Banks are making strides as underwriters of initial public offerings, leading a record 16.7% of deals in the second quarter, Securities Data Co. reported.

The industry's advance from a 10.2% market share in the first quarter was fueled to a large extent by acquisitions. In the past year three big banking companies-Bankers Trust Corp., NationsBank Corp., and BankAmerica Corp.-have snapped up some of the top IPO firms.

Observers said banks are also getting better at spotting opportunities to underwrite stock offers for their existing corporate customers.

"Banks focus on smaller to mid-cap companies, and these are the ones that are going to do IPOs," said Harold Schroeder, a bank equity analyst with Keefe, Bruyette & Woods Inc. "Commercial bankers may be more likely to become aware of these opportunities."

Bankers Trust ranked ninth among IPO underwriters, leading the banks last quarter. Others that placed high were Deutsche Bank (10th), BankAmerica (11th), Union Bank of Switzerland (12th), J.P. Morgan & Co. (14th), and NationsBank (15th.)

Together, BankAmerica and NationsBank-which plan to merge in the fourth quarter-would have ranked ninth by the second-quarter standings. But BankAmerica has agreed to sell its investment banking subsidiary, Robertson Stephens, to BankBoston Corp.

That should give a lift to BankBoston, which obtained the authority to underwrite equities last year but has not cracked into the top 25.

Meanwhile, proceeds from domestic IPOs edged up in the second quarter from the comparable period last year. American companies raised $11.8 billion with IPOs in the second quarter, up 10%.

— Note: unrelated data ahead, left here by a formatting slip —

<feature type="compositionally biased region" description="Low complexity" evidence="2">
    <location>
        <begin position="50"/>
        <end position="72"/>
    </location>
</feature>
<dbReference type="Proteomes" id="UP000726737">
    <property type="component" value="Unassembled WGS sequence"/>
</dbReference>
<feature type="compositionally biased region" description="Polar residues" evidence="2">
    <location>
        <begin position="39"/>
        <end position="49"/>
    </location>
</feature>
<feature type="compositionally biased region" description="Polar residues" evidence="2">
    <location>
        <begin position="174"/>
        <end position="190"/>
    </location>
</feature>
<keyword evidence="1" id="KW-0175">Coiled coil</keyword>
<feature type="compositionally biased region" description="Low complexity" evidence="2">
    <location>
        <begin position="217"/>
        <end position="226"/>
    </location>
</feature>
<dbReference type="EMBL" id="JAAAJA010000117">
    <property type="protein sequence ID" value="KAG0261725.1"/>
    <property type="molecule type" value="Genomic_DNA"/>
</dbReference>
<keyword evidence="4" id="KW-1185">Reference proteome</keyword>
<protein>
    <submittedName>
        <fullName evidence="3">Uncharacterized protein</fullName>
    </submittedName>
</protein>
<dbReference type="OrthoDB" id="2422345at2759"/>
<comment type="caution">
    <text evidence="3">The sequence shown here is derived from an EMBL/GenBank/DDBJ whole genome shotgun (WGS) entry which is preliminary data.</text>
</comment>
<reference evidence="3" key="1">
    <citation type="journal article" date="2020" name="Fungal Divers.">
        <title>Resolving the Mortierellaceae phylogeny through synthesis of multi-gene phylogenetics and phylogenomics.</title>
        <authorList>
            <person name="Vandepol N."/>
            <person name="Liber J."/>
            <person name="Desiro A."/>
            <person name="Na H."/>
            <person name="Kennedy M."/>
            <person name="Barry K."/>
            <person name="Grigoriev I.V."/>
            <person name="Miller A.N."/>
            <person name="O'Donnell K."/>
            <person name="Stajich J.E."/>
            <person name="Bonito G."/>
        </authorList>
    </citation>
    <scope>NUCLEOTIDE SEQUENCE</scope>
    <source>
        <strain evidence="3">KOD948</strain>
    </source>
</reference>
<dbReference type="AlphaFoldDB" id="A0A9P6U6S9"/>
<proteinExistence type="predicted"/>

Higher stock prices and larger deal sizes helped fuel the rise, observers say.

"Though overshadowed by the abundance of debt offerings, the reports on the demise of the equity market are highly exaggerated," said Richard Peterson, a market analyst with Securities Data.

High-tech companies-including computer technology, biotechnology, and telecommunications-shot up to $4.4 billion of new offerings in the second quarter. That is nearly 25% of IPO volume, compared with 17% a year before, Mr. Peterson said.

More than $1.3 billion of new issues were done by computer equipment makers alone, an increase of about 33%.

The domestic media and telecommunications sector made the most spectacular gain, leaping more than 200% from a year earlier to $1.9 billion of new issues.

Some high-tech issuers were scrambling to cash in on their segment's current popularity. "There's no question that some people were trying to catch the train before it leaves the station," said Dick Smith, the senior managing director in charge of equities syndication at NationsBanc Montgomery, NationsBank's securities subsidiary.

Internet and computer networking companies continued to shine in the second quarter, Mr. Smith said, the IPO market was hottest at the start of the quarter. "It became increasingly difficult to complete deals toward the end," he said.

The emphasis on size may be one reason the market has seen a sharp decline in the number of venture-backed companies going public this year, observers said. But the total sum raised by venture-backed companies going public was still propelled higher by lofty stock prices.

BancAmerica Robertson Stephens investment bankers led equity underwriters in bringing venture-backed companies public this year, said Jesse Reyes, director of Venture Economics, a subsidiary of Securities Data. Fourteen of the 18 new equity issues the company undewrote last year were for venture capital firms.

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